But here is the most important point I have to make. Increasingly, over the past half-century or so, interest groups have strategically pushed their agendas through the court system, rather than pursuing the more costly route of beseeching Congress to pass a law. Not only is it financially cheaper to sue than to lobby, but interest groups have a chance of succeeding with logic when they might fail at popularity. Popularity? Yes. Popularity. By its very definition, for a law to pass in Congress it must have the support of the majority of its members in both the House and Senate. Afterwards it must be signed by the President. The House, Senate and President all serve slightly different constituencies and by design capture the will or our representative democracy. This is the very embodiment of our Republic. However, law by judicial decree do not go through this process and do not have the legitimacy that it provides. Agree or disagree with the recent law banning partial-birth abortion, it has the constitutionally defined support of The People--the essence of democracy. Roe v. Wade, whether you are a supporter of it or not, does not have this legitimacy. (I choose Roe v. Wade because it serves as the best and most recognisable example) Roe currently exists as law only because of judicial review. Could abortion supporters have congress pass a law making abortion legal? I don’t know. But this is the insidiousness of judicial review, it provides the means for the circumvention of the democratic process. Now, Amie Sugarland puts more stock in 9 non-elected judges than any combination of elected branches of government. Shouldn’t we, as a nation, be shocked at this development?
Of course, the Supreme Court alone is not to blame. They are only doing their job as best they can. There is another devil at work here. What must also be understood is the shift in institutional responsibility that occurred over the past 80 years. The 20th century saw two successive waves of increasing Presidential authority and responsibility at the expense of Congress. First, FDR’s first administration made the presidency the dominant actor in policy concerning labor and the economy. Second, World War II and its immediate aftermath in the nuclear age, saw the presidency become the dominant actor in policy concerning defense. The demands of these two successive crises and the inability of Congress do answer their rapid and critically important or strategic demands created the presidency we recognize today. Now, the President is the expected source of policy initiatives in all manner of arenas. Congress has conceded most of its role in the formulation of policy and law. Without Congress to initiate writing laws and with the President formulating his own agenda, interest groups naturally see litigation and the Supreme Court as the avenue that strategically gives them the best chance of making the changes they desire.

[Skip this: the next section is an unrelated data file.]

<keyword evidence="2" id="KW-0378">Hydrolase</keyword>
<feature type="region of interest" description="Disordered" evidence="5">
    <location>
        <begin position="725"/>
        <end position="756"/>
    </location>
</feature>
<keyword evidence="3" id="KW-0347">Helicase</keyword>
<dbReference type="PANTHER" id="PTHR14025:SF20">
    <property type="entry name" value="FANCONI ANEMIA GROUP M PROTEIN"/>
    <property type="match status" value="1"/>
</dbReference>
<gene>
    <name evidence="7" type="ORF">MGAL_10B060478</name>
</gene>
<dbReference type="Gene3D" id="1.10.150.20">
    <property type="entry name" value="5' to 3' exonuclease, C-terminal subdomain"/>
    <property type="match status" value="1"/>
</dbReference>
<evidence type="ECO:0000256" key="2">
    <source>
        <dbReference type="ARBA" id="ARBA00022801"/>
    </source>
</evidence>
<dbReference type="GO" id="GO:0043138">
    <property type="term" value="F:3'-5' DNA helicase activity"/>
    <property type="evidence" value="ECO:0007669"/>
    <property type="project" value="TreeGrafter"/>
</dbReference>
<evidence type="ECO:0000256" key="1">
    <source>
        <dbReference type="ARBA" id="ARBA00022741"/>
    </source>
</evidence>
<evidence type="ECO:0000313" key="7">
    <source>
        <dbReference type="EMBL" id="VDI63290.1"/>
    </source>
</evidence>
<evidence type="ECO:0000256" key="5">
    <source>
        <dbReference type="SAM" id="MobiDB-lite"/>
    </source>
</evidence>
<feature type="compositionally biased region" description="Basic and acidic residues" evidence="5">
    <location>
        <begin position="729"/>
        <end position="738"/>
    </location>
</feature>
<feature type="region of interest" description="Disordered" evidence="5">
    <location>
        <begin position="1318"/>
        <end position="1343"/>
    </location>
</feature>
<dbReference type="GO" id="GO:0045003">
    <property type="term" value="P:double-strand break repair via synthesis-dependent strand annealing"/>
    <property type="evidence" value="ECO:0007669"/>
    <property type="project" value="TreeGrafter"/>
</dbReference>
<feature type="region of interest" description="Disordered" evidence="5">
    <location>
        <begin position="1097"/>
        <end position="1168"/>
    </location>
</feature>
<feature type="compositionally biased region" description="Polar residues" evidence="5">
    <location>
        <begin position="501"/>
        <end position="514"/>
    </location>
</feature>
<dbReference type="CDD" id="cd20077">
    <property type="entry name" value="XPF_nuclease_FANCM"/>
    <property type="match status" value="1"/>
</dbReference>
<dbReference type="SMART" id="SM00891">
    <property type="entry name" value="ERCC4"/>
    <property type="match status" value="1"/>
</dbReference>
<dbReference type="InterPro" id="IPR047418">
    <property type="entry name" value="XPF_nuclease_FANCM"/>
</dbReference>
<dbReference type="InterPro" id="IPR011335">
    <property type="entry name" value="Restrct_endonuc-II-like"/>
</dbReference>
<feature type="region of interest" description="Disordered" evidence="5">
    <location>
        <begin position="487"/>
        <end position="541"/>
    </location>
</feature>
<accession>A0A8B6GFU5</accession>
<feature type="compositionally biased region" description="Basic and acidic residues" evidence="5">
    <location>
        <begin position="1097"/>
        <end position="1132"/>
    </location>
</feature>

Combined, these two dynamics of judicial review and institutional responsibility have coalesced over the past century into the true dilemma facing our democracy today. Citizens are disenfranchised by a process and system that enables non-elected judges to make law. I personally find this the most trouble issue of our day because it seems nobody is talking about it and yet it most clearly threatens us all. Interest groups and individual citizens now fear the very organ of government that is constitutionally endorsed source of law. The solution I foresee is a difficult one. Congress must re-assert its institutional position to formulate policy and create law. Congress, that most unwieldy and despised organ of government, is our best hope.